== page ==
Hi I’m James Daly, CEO of Atom Split Games. I attending coder dojo limerick and gave a quick talk about how games can help solve big problems and how you can start making games.
How Games solve big problems
Khan academy uses achievements and rewards to encourage you to learn and to help you track your progress on becoming a master mathematician, it is an amazing example of how you can use rewards and achievement to teach.
One of the core building blocks of life are complex protein strands, coming up with new protein strands can help cure major diseases. Foldit is a game that turns the creation of these protein strands into a game of biological origami. One of their most recent challenges involves creating a peptide blocker for the Ebola virus.
BoxCar2D is a really cool way to see how a genetic algorithm works, it keeps building cars and makes random changes to them to try and beat a track. It is a good example of how we can show a process like evolution in the form of car racing. Plus it’s really fun to watch.
When starting to create a it can be difficult to know where to start, but with all things the most important thing is to just start.
Break things down
To make things easier its really helpful to break down a game into it’s smaller parts, especially on big games. If you are having trouble with a particular problem, break it down to it’s smaller parts then solve those.
This is any document that details your game. If you are working with other people and you have a detailed document that says what is in your game then there will be no confusion when you start making it. This document can take any shape or form (it can even be all pictures) but the more information you can get in in about your game the easier it will be to get your game finished.
Everything is in the details. If someone is making the art for your game, what sizes should the images be, what are they going to call the image? For your programmer, what folders is he going to keep everything in? The more detail you go into when you are talking about making your game the easier things will be.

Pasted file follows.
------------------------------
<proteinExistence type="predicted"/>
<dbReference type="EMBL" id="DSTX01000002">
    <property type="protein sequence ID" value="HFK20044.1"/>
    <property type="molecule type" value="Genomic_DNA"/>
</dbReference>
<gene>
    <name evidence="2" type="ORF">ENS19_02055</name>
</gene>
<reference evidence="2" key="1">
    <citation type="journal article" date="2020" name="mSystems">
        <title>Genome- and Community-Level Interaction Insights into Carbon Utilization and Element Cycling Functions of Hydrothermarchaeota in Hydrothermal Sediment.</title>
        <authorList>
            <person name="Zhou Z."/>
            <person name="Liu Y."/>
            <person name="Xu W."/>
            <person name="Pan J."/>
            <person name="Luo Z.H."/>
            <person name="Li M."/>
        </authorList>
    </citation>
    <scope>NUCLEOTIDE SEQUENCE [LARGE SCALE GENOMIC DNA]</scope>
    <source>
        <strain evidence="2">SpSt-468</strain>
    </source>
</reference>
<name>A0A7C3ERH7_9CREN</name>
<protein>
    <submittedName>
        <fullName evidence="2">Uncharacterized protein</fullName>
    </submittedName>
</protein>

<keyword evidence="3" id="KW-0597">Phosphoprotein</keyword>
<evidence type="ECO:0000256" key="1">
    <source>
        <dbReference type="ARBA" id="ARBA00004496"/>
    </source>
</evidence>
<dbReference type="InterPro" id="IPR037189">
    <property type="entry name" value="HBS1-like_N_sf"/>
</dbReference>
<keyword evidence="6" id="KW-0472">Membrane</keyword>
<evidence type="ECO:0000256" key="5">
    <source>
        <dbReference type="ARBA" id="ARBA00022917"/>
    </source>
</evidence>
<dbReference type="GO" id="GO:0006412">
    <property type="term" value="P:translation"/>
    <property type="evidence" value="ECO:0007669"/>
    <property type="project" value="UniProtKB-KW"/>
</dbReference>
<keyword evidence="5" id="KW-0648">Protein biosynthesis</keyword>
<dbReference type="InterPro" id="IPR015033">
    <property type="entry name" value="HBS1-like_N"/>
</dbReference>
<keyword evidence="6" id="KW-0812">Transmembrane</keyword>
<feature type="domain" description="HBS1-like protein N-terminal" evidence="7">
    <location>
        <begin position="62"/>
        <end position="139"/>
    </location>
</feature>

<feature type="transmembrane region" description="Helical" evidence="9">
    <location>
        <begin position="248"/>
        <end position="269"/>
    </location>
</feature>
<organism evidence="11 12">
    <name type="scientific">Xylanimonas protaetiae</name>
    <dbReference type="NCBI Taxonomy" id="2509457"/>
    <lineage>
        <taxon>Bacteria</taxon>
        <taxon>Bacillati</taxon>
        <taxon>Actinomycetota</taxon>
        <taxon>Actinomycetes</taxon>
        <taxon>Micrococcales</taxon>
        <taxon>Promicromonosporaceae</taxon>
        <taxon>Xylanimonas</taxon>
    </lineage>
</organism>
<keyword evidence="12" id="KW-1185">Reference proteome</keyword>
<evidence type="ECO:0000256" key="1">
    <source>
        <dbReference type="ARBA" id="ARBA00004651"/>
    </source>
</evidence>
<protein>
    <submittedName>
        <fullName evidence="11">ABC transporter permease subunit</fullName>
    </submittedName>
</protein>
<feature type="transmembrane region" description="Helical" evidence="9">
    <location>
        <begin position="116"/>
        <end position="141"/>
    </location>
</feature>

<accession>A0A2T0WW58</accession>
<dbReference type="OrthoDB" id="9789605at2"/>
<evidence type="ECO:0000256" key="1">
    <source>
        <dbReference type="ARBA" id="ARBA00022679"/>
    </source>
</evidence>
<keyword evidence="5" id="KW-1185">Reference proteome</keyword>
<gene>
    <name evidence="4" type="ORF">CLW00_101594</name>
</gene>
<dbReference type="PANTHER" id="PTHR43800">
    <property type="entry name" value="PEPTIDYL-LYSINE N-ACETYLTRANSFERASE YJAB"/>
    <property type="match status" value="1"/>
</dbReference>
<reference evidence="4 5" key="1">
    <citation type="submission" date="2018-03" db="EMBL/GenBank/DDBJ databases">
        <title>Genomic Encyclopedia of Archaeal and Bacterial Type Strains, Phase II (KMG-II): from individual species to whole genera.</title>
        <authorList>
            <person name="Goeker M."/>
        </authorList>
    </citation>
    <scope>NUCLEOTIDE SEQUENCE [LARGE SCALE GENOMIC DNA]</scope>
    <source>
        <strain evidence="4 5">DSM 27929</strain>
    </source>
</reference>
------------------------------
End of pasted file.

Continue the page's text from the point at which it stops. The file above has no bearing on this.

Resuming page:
Test your game as often as possible, if your programmer can send a sample out to the team as often as possible you will be able to see the progress, it’s also really great to see that you are making progress!
Ask people what they think of your game, sometimes people will see something that you have missed or that they find a particular part very hard but you have become a pro at the game from testing it for so long.
One of the main tools I recommend is Trello. This tool helps you to track tasks to be done, this can be introduced at any stage in the project and is helpful if you have people in your team that are working in a different place than you. It also helps to give you a sense of accomplishment for work completed.
Gimp is a free image editor that is quite powerful.
Paint.net is another free tool for windows that is a lot easier to learn than Gimp.
Unity has a free version, it is mostly for 3D games but can do 2D games quite well. Can have a steep learning curve to pick up.
Corona has a free version, there is an in game editor that lets you build games through a drag and drop interface and scritping for more complex functionality.
Gamemaker has a really easy to use drag and drop interface to build out a game and scripting for more complex programming.
These are all free to download and have tutorials on youtube so check them out and see what you like best.